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Árni Svanur Danielsson

A hate/love relationship?

29. september 2013

In the gospel reading of the day we are introduced to the story of Lazarus and the rich man. They are presented as opposites.

What happens when we read this this passage alongside Jesus’ words in the sermon on the Mount about loving our enemies?

“You have heard that it was said, ‘Love your neighbor and hate your enemy.’ But I tell you, love your enemies and pray for those who persecute you,

We know of a few passages in the gospels where Jesus uses this kind of wording to get his message across. You have heard. But I tell you.

Most of the time we recognize the phrases and sentences Jesus is giving a new interpretation of. Often these are laws from the Old Testament. So, where do we find this phrase: Hate your enemy?

Well, it’s not in the Bible.

Perhaps the answer is that this was common wisdom in the time of Jesus. Perhaps it’s a rephrasing of something like: an eye for an eye, a tooth for a tooth in the sense that your enemy is the one who hates you. Perhaps it comes from the definition of an enemy as someone you dislike so much that you could use the word hate about him or her.

Perhaps the answer is none of the above. Perhaps the answer is that the law that we should hate our enemies isn’t written in a book. It’s written on our hearts. It’s written within us to dislike and distrust those we define as enemies. If that is the case then this passage might give us an important insight into the work of Jesus as that of rewriting laws of society and of the laws written on our hearts so that they become infused with love.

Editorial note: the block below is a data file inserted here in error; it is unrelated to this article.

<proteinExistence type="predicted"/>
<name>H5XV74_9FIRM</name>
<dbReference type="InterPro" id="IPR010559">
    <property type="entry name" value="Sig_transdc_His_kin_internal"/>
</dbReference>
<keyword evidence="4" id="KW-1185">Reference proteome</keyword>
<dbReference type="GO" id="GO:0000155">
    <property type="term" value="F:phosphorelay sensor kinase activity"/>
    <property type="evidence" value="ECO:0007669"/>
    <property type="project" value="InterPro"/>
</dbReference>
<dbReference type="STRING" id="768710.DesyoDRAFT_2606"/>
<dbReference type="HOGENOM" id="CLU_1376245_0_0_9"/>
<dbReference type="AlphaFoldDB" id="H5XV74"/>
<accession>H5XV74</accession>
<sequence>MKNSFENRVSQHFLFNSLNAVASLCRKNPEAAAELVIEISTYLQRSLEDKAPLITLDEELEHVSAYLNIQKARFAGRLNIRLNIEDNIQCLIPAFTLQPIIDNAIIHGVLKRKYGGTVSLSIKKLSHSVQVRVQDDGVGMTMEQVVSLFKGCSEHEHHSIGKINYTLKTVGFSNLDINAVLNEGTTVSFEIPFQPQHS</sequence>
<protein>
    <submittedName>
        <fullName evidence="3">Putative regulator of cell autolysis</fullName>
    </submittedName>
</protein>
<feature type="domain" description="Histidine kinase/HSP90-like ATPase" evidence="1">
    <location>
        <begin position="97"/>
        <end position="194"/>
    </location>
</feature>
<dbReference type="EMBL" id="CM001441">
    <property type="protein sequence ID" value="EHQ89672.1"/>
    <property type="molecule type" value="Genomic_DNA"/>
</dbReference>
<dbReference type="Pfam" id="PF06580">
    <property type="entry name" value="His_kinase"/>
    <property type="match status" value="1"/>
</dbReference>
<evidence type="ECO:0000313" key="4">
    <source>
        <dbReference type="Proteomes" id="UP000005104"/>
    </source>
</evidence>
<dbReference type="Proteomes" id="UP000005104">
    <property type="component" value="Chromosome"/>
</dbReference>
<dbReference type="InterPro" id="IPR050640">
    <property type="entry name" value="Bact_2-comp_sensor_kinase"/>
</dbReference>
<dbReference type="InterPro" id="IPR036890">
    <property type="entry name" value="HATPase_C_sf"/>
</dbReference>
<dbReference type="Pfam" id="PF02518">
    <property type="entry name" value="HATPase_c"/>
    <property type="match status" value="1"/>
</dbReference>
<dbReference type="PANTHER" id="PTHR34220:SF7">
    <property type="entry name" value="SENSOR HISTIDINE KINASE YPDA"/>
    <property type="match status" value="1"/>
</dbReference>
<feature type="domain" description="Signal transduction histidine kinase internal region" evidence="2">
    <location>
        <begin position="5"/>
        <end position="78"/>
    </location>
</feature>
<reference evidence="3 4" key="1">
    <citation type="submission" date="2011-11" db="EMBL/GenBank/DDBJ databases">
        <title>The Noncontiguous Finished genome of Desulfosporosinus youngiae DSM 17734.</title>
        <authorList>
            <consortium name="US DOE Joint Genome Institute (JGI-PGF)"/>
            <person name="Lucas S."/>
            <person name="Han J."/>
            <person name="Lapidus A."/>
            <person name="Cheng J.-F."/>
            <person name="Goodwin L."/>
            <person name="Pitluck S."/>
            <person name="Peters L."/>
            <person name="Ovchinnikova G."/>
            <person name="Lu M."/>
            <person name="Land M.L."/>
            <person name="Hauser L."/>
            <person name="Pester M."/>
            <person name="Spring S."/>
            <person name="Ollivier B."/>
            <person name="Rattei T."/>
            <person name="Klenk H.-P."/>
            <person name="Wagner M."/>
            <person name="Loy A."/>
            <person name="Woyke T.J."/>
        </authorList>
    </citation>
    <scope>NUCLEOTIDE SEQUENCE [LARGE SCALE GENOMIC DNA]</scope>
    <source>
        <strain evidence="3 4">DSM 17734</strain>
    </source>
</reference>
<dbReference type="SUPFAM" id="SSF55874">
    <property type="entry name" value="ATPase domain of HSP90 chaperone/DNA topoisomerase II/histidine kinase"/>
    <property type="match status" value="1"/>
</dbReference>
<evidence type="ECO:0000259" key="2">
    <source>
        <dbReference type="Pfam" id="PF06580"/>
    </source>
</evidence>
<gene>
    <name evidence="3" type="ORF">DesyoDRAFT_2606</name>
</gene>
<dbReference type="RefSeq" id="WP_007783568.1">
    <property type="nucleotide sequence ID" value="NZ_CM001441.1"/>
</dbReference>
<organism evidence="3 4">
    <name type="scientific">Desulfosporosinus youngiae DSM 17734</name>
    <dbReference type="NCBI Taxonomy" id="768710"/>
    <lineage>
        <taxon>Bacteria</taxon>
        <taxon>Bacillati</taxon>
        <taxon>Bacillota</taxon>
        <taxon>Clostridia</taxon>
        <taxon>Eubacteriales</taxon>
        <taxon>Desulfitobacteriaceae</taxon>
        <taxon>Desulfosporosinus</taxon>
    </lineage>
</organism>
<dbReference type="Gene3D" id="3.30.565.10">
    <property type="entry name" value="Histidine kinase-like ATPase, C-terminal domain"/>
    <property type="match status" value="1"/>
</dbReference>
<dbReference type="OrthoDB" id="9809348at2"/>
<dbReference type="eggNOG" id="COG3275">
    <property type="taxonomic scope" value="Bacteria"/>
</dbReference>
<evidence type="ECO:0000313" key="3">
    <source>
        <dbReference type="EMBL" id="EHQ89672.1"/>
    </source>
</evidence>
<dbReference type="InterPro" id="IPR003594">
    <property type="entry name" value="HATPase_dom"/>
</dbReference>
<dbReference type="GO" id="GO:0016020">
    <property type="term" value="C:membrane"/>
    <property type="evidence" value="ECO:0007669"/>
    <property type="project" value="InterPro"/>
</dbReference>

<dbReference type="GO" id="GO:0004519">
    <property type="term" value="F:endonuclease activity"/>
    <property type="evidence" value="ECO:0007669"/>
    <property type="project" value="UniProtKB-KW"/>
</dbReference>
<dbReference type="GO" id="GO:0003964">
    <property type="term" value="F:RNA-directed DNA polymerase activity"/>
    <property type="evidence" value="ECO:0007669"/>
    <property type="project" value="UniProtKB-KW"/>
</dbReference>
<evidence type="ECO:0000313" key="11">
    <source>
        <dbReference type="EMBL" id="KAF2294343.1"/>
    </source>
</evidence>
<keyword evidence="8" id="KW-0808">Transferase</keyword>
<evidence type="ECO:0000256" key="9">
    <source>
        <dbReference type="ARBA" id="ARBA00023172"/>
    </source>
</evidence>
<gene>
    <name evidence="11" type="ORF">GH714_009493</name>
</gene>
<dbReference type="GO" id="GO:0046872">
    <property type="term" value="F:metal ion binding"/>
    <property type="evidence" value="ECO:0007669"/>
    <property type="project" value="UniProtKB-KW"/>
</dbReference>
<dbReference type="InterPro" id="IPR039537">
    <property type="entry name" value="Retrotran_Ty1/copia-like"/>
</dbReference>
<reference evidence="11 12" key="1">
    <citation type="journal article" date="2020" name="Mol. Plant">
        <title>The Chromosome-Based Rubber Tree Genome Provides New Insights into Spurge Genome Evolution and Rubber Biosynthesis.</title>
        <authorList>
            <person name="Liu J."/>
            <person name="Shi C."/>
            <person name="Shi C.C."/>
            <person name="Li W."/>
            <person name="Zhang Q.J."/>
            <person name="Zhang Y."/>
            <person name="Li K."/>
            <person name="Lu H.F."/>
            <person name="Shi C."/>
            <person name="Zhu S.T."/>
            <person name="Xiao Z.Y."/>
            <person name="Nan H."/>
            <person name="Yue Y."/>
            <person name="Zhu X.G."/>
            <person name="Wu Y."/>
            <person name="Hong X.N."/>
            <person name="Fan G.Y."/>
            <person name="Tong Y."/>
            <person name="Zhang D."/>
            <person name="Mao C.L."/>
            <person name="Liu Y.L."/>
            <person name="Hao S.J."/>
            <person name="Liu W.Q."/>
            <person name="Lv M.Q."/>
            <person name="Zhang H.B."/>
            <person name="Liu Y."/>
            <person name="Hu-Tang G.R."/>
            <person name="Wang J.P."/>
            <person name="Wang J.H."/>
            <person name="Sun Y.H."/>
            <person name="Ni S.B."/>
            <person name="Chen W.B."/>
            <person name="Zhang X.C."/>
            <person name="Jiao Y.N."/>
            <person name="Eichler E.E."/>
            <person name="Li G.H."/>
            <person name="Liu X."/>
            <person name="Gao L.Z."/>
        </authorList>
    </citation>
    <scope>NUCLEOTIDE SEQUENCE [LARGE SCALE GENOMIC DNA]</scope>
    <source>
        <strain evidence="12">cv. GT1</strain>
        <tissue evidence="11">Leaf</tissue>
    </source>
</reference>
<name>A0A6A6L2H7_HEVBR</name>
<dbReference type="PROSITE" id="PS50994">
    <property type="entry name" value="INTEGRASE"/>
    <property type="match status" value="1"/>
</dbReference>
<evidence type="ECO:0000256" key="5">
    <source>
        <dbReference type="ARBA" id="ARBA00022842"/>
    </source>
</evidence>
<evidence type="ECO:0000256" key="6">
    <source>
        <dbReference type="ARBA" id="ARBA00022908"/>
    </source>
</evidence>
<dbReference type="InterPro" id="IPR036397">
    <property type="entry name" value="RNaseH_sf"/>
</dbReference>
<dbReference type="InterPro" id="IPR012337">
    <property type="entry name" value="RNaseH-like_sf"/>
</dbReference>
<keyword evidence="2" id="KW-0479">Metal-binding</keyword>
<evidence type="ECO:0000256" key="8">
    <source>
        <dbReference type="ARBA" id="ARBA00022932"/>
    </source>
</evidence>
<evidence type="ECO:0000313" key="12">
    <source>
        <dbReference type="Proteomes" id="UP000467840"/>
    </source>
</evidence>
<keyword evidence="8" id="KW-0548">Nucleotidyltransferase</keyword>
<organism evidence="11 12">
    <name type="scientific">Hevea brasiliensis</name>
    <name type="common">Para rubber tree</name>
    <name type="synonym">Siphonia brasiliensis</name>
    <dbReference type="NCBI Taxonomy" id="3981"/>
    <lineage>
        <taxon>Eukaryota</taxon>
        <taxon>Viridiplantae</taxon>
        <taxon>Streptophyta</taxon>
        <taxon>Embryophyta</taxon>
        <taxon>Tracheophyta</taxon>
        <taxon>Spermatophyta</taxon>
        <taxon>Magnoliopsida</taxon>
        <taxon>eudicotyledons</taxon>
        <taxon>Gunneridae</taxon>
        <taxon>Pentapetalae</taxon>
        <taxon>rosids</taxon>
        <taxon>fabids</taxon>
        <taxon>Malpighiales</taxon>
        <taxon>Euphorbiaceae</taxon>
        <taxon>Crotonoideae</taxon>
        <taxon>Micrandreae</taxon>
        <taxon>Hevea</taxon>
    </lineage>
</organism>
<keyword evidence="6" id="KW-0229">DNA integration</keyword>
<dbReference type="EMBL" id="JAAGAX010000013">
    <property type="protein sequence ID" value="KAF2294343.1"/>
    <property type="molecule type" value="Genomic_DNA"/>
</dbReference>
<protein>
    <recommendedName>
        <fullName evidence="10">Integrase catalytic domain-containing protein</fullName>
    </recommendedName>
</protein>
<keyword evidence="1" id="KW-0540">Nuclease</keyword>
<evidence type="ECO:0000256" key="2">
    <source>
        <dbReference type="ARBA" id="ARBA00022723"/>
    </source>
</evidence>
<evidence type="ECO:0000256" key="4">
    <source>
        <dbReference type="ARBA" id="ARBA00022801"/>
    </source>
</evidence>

Love your neighbor.
Love your enemy.

It’s easy to love those we hold dear. At least most of the time. It’s easy to love our neighbor. But it’s difficult to love our enemy. It goes against our instincts. It goes against our defense mechanisms.

But Jesus doesn’t listen to any complaints about difficulty. He just asks, invites, us to love. To love those those who are different, love to those who don’t belong, to love as he loved.

Perhaps one lesson we learn when we read the story about Abraham, Lazarus and the rich man alongside the Sermon on the Mount is this: Seize each and every opportunity you have to love and serve while you are alive. Don’t postpone it. Seize every opportunity to bring down barriers between people, between rich and poor - between the us and the them.

I think that this is a beautiful and worthwhile way of approaching our life together. And I think that this becomes visible in our community here in the church as we come together in the greeting of peace where we are one, without any visible borders, and as we walk together towards the altar to receive the body and blood of Christ in the sacrament, where we are one.


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